SIRT2 Inhibition Confers Neuroprotection by Downregulation of FOXO3a and MAPK Signaling Pathways in Ischemic Stroke
- 313 Downloads
Sirtuin 2 (SIRT2) is a family member of nicotinamide adenine dinucleotide (NAD+)-dependent deacetylases which appears to have detrimental roles in an array of neurological disorders such as Parkinson’s disease (PD) and Huntington’s disease (HD). In light of the recently emerging roles of sirtuins in normal physiology and pathological conditions such as ischemic stroke, we investigated the role of SIRT2 in ischemic stroke-induced neuronal cell death. Primary cortical neurons were subjected to oxygen-glucose deprivation (OGD) under in vitro ischemic conditions, and subsequently tested for the efficacy of SIRT2 inhibitors AK1 and AGK2 in attenuating apoptotic cell death caused by OGD. We have also evaluated the effect of SIRT2 inhibition in C57BL/6 mice subjected to 1 h middle cerebral artery occlusion (MCAO) followed by 24 h reperfusion, which is a model for ischemic reperfusion injury in vivo. Significant reductions in apoptotic cell death were noted in neurons treated with AK1 or AGK2, as evidenced by reduced cleaved caspase-3 and other apoptotic markers such as Bim and Bad. In addition, downregulation of phosphorylated-AKT and FOXO3a proteins of the AKT/FOXO3a pathway, as well as a marked reduction of JNK activity and its downstream target c-Jun, were also observed. When tested in animals subjected to MCAO, the neuroprotective effects of AGK2 in vivo were evidenced by a substantial reduction in ipsilateral infarct area and a significant improvement in neurological outcomes. A similar reduction in the levels of pro-apoptotic proteins in the infarct tissue, as well as downregulation of AKT/FOXO3a and JNK pathway, were also noted. In summary, the current study demonstrated the neuroprotective effects of SIRT2 inhibition in ischemic stroke, and identified the downregulation of AKT/FOXO3a and MAPK pathways as intermediary mechanisms which may contribute to the reduction in apoptotic cell death by SIRT2 inhibition.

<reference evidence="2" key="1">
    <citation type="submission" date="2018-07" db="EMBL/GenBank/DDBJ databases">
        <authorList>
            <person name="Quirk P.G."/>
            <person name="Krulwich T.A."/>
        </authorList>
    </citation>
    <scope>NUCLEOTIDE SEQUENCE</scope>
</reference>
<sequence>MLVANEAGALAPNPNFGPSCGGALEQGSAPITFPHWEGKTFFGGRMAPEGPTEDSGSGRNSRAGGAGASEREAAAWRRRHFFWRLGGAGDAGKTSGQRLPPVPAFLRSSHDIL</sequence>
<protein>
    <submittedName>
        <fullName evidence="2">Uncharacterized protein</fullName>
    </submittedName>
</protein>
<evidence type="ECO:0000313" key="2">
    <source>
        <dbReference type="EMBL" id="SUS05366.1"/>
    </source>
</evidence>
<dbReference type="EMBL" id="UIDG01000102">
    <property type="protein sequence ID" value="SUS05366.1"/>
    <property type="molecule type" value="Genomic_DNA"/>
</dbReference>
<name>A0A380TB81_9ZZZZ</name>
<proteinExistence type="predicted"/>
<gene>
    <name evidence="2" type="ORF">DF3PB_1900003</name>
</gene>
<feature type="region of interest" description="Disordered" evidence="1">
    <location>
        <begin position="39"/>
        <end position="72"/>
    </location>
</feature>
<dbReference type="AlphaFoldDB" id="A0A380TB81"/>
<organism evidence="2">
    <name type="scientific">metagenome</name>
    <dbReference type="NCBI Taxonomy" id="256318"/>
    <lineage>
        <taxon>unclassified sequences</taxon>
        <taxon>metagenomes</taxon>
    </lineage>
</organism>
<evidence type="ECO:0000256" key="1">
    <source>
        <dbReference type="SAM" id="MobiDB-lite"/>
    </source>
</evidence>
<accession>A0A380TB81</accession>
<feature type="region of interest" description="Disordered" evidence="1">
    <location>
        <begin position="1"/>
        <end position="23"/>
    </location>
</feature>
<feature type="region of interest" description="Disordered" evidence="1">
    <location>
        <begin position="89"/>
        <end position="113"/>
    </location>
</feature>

KeywordsIschemic stroke SIRT2 AK1 AGK2 Apoptosis MAPK FOXO3a
The authors would like to thank Dr. Kang Sungwook for his assistance with cell culture work, Ms. Poh Luting for her assistance in immunoblotting, and Ms. Lee Shu Ying for her guidance on confocal microscopy. The authors would also like to thank Dr. David Fann for his critical review of the manuscript.
DTS and TVA conceived and designed the experiments. DTS, LJW, BSH, and TVA performed the experiments. DTS and TVA were involved in drafting and editing the manuscript, and interpreted primary data. All authors read and approved the final manuscripts.
This work was supported by the Singapore National Medical Research Council Research Grant (NMRC/CBRG/0102/2016 and NMRC/CBRG/0036/2017) and the Singapore Ministry of Education Academic Research Fund Tier 1 Grant (R-185-000-285-112) to TVA and the Swee-Liew Wadsworth Concept Grant (Research) to DTS. DTS is a recipient of the National University of Singapore Research Scholarship.
Compliance with Ethical Standards
All studies were performed under research protocol approved by the Institutional Animal Care and Use Committee (IACUC) of National University of Singapore (NUS) in accordance with the National Advisory Committee for Laboratory Animal Research (NACLAR) guidelines. Every effort was made to reduce animal suffering.
Conflict of Interest
The authors declare that they have no conflict of interest.